Belfast Telegraph

Flags on lampposts: How do Northern Ireland people feel about them?

By Bill White

LucidTalk was commissioned by the QUB Institute of Irish Studies to undertake research into attitudes on the use of flags.

Our second article on our research project achieved an enormous number of views and has attracted 126 comments to date.

This covered the thorny issue of the possible flying of the Tricolour on council buildings, in certain circumstances.

Our first article had looked at the official flying of flags by district councils and the issue of designated days, and what would and wouldn't be acceptable.

As described previously LucidTalk was commissioned by the QUB Institute of Irish Studies to undertake research into attitudes on the use of flags.

The polling is part of a wider research project into how progress might be made on this vexed issue.

The NI-wide poll targeted a sample of 1,421, which was carefully selected to be demographically representative of NI, and all responses were balanced and weighted to be reflective of age, gender and occupational grouping.

The project used an agreed set of poll questions agreed with the Institute of Irish Studies, and all poll questions were designed to British Polling Council (BPC) professional market research standards, to ensure neutrality and balance.

Here in this third article we review the unofficial flying of flags, or as they are more often called, flags on lampposts. Do they annoy you? Or do you perhaps support this as an expression of culture? Should they be regulated, and if so how?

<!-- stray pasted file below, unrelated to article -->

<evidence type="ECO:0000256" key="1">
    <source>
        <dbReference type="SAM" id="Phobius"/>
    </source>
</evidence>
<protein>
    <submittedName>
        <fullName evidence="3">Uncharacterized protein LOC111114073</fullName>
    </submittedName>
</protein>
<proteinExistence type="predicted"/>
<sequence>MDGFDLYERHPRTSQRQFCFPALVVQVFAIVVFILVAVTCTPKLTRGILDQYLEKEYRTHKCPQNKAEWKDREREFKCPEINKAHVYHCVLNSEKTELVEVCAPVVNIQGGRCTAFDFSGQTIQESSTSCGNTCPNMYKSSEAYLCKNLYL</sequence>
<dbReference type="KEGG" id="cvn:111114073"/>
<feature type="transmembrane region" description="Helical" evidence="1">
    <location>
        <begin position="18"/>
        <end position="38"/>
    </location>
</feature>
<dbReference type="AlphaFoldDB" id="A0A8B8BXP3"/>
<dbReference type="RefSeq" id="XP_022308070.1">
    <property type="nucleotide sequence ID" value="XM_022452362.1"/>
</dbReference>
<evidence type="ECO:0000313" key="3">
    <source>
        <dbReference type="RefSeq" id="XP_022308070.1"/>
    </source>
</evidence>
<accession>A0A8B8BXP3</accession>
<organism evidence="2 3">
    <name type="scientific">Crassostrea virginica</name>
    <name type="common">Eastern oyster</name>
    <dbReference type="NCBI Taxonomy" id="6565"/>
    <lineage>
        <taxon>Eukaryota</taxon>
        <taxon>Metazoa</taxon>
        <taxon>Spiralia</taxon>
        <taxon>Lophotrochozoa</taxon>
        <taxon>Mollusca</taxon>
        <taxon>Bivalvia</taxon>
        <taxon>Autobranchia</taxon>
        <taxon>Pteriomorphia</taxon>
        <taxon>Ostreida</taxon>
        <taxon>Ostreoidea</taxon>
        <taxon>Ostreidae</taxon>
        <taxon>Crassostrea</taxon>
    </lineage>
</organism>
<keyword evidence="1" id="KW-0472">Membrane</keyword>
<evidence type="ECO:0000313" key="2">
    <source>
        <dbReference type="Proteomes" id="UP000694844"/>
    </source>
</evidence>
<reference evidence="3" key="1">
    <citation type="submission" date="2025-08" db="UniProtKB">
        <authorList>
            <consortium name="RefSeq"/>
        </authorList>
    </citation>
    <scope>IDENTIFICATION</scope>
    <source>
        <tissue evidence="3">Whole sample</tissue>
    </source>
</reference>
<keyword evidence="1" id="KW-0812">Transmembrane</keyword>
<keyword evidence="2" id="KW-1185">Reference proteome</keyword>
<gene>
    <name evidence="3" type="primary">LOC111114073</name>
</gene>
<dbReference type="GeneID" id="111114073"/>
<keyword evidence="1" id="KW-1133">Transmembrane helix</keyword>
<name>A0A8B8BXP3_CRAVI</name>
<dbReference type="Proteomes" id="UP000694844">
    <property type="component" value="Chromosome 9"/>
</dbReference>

Our first question on this issue was 'Taken in the round, what is your general feeling on the issue of flags on lamp posts?’ We see from the results in Graph 1 above, that most people in NI find them annoying i.e. 63% say they are annoying/very annoying.

But it is worth noting that nearly 19% are supportive to very supportive. That may be a minority, but at nearly one in five, it is a significant minority.

The second question we asked regarding unofficial flags concerned their regulation: 'Would you agree with a new system of regulation that would make it legal to fly the Union flag, along with other non-paramilitary flags, on lampposts, but in a regulated way?'

Results in Graph 2 show a split of opinion with 50% supporting regulation, and around 40% opposing it.

Comments from the poll participants show that people who oppose regulation do so for several, very different reasons - from those who think it is a right to be able to fly the Union flag anywhere, to those who don't like flags on lampposts but think a system of regulation would be unworkable.

However, as with all polling and market research the really significant patterns emerge from a demographic breakdown of the findings – for example, the differences between Protestants and Catholics on the issue.

It is not surprising that Catholics and nationalists overwhelmingly find the 'unofficial' flying of flags as annoying and would support a system of regulation, so we decided to home in on two key analyses of Protestant responses: (a) What Protestants living in urban areas thought about this issue (e.g. those living in Belfast and Derry city) compared to those living in rural areas - see Graphs 3 and 4 respectively, and (b) What middle class Protestant views were compared to working class Protestants - see Graphs 5 and 6 respectively.

As shown on the graphs, the ABC1 socio-economic groups are the higher income/in-employment sector - basically 'middle class', and the C2DE socio-economic groups are the lower income and/or unemployed sector, i.e. basically 'working class'.

Some key patterns emerge. Protestants in urban areas are more likely to be 'very annoyed' about 'flags on lampposts' than in rural areas - 27% to 20%, probably for the reason that there are more flags on lampposts in urban areas.

Interestingly, and in contrast to this, Protestants in urban areas tend be more 'very supportive' than in rural areas - 17% to 11%.

This shows that among Protestants in urban areas there is a sharper divergence of opinion than in rural areas.

If we break down Protestant responses by social class there is a further divide (Graphs 5 and 6).